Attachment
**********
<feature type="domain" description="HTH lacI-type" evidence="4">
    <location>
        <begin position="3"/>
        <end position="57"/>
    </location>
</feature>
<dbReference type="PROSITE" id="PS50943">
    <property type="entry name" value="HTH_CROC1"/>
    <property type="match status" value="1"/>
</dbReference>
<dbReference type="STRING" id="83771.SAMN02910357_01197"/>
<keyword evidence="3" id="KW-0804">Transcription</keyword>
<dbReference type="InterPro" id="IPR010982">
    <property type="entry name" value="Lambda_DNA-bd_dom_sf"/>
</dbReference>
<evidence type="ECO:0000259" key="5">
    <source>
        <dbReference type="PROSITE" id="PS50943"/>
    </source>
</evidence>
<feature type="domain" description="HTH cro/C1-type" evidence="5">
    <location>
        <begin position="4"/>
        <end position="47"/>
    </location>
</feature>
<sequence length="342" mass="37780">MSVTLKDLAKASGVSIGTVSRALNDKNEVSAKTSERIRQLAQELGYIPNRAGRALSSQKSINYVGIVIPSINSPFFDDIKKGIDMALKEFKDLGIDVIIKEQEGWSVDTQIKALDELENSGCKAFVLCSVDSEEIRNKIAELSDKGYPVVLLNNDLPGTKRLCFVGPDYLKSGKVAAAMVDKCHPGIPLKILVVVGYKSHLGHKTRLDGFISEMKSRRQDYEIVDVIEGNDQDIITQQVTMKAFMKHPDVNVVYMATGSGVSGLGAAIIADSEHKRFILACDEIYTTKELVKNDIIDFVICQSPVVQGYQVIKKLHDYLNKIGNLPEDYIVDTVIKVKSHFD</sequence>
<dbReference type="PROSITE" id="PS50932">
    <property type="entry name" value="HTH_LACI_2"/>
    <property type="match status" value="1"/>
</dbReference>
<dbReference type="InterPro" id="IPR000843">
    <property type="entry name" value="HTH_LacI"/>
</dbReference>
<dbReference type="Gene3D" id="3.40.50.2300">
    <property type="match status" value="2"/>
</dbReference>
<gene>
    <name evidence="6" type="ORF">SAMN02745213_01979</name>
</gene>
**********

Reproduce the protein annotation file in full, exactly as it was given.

<feature type="domain" description="HTH lacI-type" evidence="4">
    <location>
        <begin position="3"/>
        <end position="57"/>
    </location>
</feature>
<dbReference type="PROSITE" id="PS50943">
    <property type="entry name" value="HTH_CROC1"/>
    <property type="match status" value="1"/>
</dbReference>
<dbReference type="STRING" id="83771.SAMN02910357_01197"/>
<keyword evidence="3" id="KW-0804">Transcription</keyword>
<dbReference type="InterPro" id="IPR010982">
    <property type="entry name" value="Lambda_DNA-bd_dom_sf"/>
</dbReference>
<evidence type="ECO:0000259" key="5">
    <source>
        <dbReference type="PROSITE" id="PS50943"/>
    </source>
</evidence>
<feature type="domain" description="HTH cro/C1-type" evidence="5">
    <location>
        <begin position="4"/>
        <end position="47"/>
    </location>
</feature>
<sequence length="342" mass="37780">MSVTLKDLAKASGVSIGTVSRALNDKNEVSAKTSERIRQLAQELGYIPNRAGRALSSQKSINYVGIVIPSINSPFFDDIKKGIDMALKEFKDLGIDVIIKEQEGWSVDTQIKALDELENSGCKAFVLCSVDSEEIRNKIAELSDKGYPVVLLNNDLPGTKRLCFVGPDYLKSGKVAAAMVDKCHPGIPLKILVVVGYKSHLGHKTRLDGFISEMKSRRQDYEIVDVIEGNDQDIITQQVTMKAFMKHPDVNVVYMATGSGVSGLGAAIIADSEHKRFILACDEIYTTKELVKNDIIDFVICQSPVVQGYQVIKKLHDYLNKIGNLPEDYIVDTVIKVKSHFD</sequence>
<dbReference type="PROSITE" id="PS50932">
    <property type="entry name" value="HTH_LACI_2"/>
    <property type="match status" value="1"/>
</dbReference>
<dbReference type="InterPro" id="IPR000843">
    <property type="entry name" value="HTH_LacI"/>
</dbReference>
<dbReference type="Gene3D" id="3.40.50.2300">
    <property type="match status" value="2"/>
</dbReference>
<gene>
    <name evidence="6" type="ORF">SAMN02745213_01979</name>
</gene>